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Start screen customization options
The bright tiles introduced in Windows 8 are still there, but the Windows 8.1 Start screen packs a lot of changes, many of them shown here:
- You have four tile sizes instead of the two in Windows 8. That means you can shrink utilities to roughly the size of a desktop icon and pack four into the space previously taken by one small tile. The new Large tile size allows more information in live tiles for information-rich apps like News, Weather, and Mail.
- The Start screen background can be set to the same as the desktop, making the transition to the Start6 screen less jarring.
- The tiles for desktop apps, like the Office programs in the second group on this screen, now pick up the color of the program icon.
- You can quickly select multiple tiles and resize or move them as a group. Windows 8 made you perform each of these actions one tile at a time.
- New programs aren't automatically added to the Start screen. That's s small victory over the forces of chaos and clutter.
And as you'll see on the next page, there's an alternative to the Start screen.
(PS: If you use desktop apps exclusively and hate the new-style Start screen, a few small tweaks can change your experience for the better. See The Metro hater's guide to Windows 8.1 for details.)
All apps at a glance
This Apps view is all new in Windows 8.1. By default it shows your Windows Store apps and pinned Start screen items in a group on the left, with desktop programs arranged in groups equivalent to Start menu folders on the right. A few changes are noteworthy:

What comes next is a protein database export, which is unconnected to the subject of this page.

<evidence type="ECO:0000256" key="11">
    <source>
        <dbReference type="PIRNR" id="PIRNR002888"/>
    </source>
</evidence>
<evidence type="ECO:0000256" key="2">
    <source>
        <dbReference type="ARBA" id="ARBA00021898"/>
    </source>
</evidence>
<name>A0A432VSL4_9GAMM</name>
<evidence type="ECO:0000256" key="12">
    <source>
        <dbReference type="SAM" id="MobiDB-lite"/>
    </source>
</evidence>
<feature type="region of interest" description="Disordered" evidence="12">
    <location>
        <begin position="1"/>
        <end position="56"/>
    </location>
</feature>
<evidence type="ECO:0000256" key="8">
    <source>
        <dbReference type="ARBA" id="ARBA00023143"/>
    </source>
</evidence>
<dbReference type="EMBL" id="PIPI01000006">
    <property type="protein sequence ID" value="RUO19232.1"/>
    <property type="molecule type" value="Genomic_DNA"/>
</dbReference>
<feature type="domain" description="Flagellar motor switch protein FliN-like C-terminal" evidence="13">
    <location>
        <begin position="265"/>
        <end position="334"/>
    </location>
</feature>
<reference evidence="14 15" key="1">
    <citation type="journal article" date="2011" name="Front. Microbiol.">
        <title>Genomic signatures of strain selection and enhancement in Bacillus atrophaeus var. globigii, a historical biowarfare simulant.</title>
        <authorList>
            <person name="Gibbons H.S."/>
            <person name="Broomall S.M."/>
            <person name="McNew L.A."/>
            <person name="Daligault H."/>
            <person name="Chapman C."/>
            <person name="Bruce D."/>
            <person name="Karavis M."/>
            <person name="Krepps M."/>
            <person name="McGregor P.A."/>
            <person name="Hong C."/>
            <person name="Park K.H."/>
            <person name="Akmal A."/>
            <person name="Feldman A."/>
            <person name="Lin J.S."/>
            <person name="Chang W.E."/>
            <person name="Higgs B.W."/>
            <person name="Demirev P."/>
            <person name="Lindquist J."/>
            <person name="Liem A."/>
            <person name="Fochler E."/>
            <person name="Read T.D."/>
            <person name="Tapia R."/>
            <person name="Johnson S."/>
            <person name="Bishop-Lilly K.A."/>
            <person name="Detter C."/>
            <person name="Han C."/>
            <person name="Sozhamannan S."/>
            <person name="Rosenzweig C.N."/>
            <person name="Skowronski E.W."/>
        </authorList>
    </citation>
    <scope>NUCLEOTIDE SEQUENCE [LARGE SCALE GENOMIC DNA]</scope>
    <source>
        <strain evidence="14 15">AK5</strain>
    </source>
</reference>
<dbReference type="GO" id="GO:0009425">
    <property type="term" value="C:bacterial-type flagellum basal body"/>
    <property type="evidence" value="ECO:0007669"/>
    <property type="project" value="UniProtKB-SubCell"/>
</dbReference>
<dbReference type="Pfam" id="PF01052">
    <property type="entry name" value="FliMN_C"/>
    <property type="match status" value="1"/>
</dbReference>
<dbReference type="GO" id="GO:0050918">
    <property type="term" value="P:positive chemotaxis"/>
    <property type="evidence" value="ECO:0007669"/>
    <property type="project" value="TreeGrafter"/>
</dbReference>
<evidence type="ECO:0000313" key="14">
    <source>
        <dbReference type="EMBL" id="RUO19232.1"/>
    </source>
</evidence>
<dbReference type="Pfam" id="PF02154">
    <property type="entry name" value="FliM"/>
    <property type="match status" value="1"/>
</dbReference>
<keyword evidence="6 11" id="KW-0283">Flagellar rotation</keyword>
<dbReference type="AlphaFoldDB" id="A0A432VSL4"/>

- See the Search box in the upper right? Type a letter or two to instantly filter the list of programs showing only those that match your input.
- You can right-click to select a single item, then click to select additional tiles. (A check mark shows which items are selected.) This lets you pin a group of programs to Start or to the desktop taskbar using one click on the app bar at the bottom of the screen.
- You can easily uninstall a group of apps if you're certain you won't need them and you don't want the clutter.
And if you prefer this view to the regular Start screen, you can configure Windows 8.1 so that clicking Start on the desktop or tapping the Windows key takes you here directly.
SkyDrive built in
When you sign in with a Microsoft account, SkyDrive is set as the default storage location. (You can change this default easily if you're cloud-phobic.) Any file you open from SKyDrive is automatically synchronized with your local files so you can open it again even if you're offline. In addition, from File Explorer or from the SkyDrive app you can designate individual files and folders, or your entire SkyDrive collection, to be available offline.
The search box in the upper right corner is new, as are many of the more fine-grained management tools in the app bar below the window.
Synchronizing with SkyDrive doesn't require installing a separate desktop utility as it did in Windows 8. Control freaks might be dismayed to learn that the built-in Windows 8.1 SkyDrive utility offers no easy status indicators and no way to move the default local storage folder.